Bad Leaders: How Project Team Members Survived
Find out how seven project practitioners dealt with an unbearable manager — and how you can, too.
3 May 2011
Project professionals who work for someone who is incompetent, micromanaging or just plain mean shouldn’t suffer in silence. In fact, the best career move may be to take action.
“The most important thing an employee can do when dealing with a mean boss is to speak up. Document the boss’ behavior and how it is affecting morale and productivity,” says Treivor Branch, author of “The Drama-Free Workweek.”
“Then meet with the boss in private to address the issue. Remain calm and even-toned. Let the person know your main objective is to effectively support him or her and you are seeking feedback on how this can best be achieved,” adds Ms. Branch, also the CEO of The Branch Solution LLC, a workplace issues consultancy in Milford, Connecticut, USA.
We asked members of the Career Central LinkedIn Group to share lessons learned on surviving a difficult project manager or leader. While there's no one right way to deal with them, here are some things to consider for your own situation:
Focus on the project — not your supervisor
“Focus on the greater good of the project. It is tempting to go head-to-head with the bad manager. Avoid this. You must ask yourself: ‘Do I want to be right or do I want to solve the problem?’ Working with a bad manager takes a lot of maturity, patience and political savvy. How you communicate your recognition of a bad manager very much depends on the political and organizational dynamics. Tread very carefully should you decide to break ranks and escalate to a higher level.”
— Jason Wilmot, PMP, Hamilton, Bermuda
“I think that the best thing is to try to define roles, responsibilities and rules at the very beginning. Do the right thing every time, and show your supervisor you are doing the best for the project.” — Rocio Arellano, PMP, Mexico City, Mexico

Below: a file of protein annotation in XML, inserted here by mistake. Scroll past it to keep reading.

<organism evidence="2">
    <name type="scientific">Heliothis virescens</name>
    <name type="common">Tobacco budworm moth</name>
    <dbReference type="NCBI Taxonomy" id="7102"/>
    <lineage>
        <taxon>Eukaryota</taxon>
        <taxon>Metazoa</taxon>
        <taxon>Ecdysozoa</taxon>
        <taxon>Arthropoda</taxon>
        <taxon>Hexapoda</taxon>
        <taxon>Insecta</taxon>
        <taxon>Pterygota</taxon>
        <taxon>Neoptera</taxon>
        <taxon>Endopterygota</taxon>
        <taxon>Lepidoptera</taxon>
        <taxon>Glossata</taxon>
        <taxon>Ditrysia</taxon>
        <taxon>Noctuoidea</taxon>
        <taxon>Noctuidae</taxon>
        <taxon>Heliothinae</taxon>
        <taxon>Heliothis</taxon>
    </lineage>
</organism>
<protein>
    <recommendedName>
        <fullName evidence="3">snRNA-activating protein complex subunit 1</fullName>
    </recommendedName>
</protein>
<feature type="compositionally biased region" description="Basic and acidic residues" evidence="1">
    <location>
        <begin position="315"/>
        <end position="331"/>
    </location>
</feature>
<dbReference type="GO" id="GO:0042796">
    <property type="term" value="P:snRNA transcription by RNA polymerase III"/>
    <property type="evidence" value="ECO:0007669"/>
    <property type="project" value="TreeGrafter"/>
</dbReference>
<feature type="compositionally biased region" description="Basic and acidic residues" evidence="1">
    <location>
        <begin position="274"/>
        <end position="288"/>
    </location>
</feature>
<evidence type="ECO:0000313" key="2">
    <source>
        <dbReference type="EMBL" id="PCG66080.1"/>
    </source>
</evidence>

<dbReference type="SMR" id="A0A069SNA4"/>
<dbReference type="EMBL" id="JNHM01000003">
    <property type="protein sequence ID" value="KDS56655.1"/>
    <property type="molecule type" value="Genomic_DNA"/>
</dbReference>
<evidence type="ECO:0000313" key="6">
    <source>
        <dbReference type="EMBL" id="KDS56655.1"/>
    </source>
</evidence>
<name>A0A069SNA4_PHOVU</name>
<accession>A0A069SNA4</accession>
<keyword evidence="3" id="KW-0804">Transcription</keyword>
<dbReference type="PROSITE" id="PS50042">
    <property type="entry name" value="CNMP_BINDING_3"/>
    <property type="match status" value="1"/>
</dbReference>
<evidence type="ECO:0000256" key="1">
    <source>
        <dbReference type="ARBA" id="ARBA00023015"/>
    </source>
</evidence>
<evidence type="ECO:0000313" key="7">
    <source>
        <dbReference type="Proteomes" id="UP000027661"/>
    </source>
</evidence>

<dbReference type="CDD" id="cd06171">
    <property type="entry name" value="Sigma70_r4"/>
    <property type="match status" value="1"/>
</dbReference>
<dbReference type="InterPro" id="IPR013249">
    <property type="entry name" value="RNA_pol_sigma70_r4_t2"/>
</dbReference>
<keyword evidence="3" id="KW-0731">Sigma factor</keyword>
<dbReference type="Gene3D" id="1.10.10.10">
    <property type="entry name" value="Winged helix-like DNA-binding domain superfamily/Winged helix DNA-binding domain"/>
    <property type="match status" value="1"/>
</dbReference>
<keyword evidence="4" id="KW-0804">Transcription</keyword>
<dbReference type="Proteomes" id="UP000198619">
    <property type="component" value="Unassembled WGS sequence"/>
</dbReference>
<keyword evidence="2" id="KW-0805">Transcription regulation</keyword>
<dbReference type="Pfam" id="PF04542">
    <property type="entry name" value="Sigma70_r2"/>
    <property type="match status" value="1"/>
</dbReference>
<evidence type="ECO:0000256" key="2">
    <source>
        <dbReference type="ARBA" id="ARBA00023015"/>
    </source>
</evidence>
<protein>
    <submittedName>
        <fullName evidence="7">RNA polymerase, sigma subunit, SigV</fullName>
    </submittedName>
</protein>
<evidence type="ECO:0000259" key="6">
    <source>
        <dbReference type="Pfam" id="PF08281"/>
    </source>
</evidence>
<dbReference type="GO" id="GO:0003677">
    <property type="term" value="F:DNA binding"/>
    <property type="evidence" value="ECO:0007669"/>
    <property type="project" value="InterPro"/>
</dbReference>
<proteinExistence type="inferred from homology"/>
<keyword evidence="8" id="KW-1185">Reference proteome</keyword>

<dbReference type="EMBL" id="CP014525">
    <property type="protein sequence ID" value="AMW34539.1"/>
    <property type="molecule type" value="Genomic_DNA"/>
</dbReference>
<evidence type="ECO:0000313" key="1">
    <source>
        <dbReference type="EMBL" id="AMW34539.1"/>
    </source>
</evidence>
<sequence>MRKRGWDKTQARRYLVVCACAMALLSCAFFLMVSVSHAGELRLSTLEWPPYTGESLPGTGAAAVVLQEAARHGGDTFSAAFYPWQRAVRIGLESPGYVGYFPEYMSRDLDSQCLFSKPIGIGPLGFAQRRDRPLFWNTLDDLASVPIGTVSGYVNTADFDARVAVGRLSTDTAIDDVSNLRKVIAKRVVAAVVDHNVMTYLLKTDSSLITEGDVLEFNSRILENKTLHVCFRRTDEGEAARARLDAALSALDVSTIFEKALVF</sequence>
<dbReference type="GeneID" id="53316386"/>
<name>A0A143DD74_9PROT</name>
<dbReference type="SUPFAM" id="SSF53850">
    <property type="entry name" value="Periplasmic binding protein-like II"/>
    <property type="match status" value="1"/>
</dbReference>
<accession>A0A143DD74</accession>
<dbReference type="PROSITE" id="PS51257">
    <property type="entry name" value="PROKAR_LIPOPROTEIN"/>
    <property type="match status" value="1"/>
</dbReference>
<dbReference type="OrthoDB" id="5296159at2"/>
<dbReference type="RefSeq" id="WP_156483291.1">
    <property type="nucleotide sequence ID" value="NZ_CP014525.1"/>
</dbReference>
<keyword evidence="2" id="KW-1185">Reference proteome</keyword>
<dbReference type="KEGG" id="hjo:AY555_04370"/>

Control what you can
“Keep an eye on the goal and focus on reinforcing positive behavior. A team agreement is also a useful tool for aligning the team’s interactions. Seldom can we control another’s behavior, but we can certainly positively influence their interactions.” — Sandra Harris, Montreal, Canada
“Diagnosis is important because problems can range from inexperience to corruption. I try to diagnose what is wrong with the boss’s project management and try to compensate for it.” — John Roberts, PMP, The Woodlands, Texas, USA
“Think that we work for the company and not for the supervisor. We should always concentrate to do our best for the company. Also, do not let the opportunity go when you get a chance to expose a bad supervisor.” —Abhinaw Sharma, PMP, Fort Worth, Texas, USA
“A project member should not forget his or her responsibility to protect the project and make an argument with higher positions, if necessary. A project can never be pushed if the member always says ‘yes.’” — Mohammad Reza Faraj Tabrizi, Malaysia
Seek a mentor
“Always look for two people in a project: a mentor to discreetly discuss the obstacles and environmental politics and ask for advice; and a sponsor, someone powerful with great interest in the project. He or she will be your hammer if needed. Control communications with hard bosses — either involve them too much, if this assures them, or involve them on a high level if they don’t understand details.” — Hussein Bahgat, Cairo, Egypt
At the end of the day, working for an unruly supervisor is frustrating. But armed with the right information, you can survive any bad manager who crosses your career path.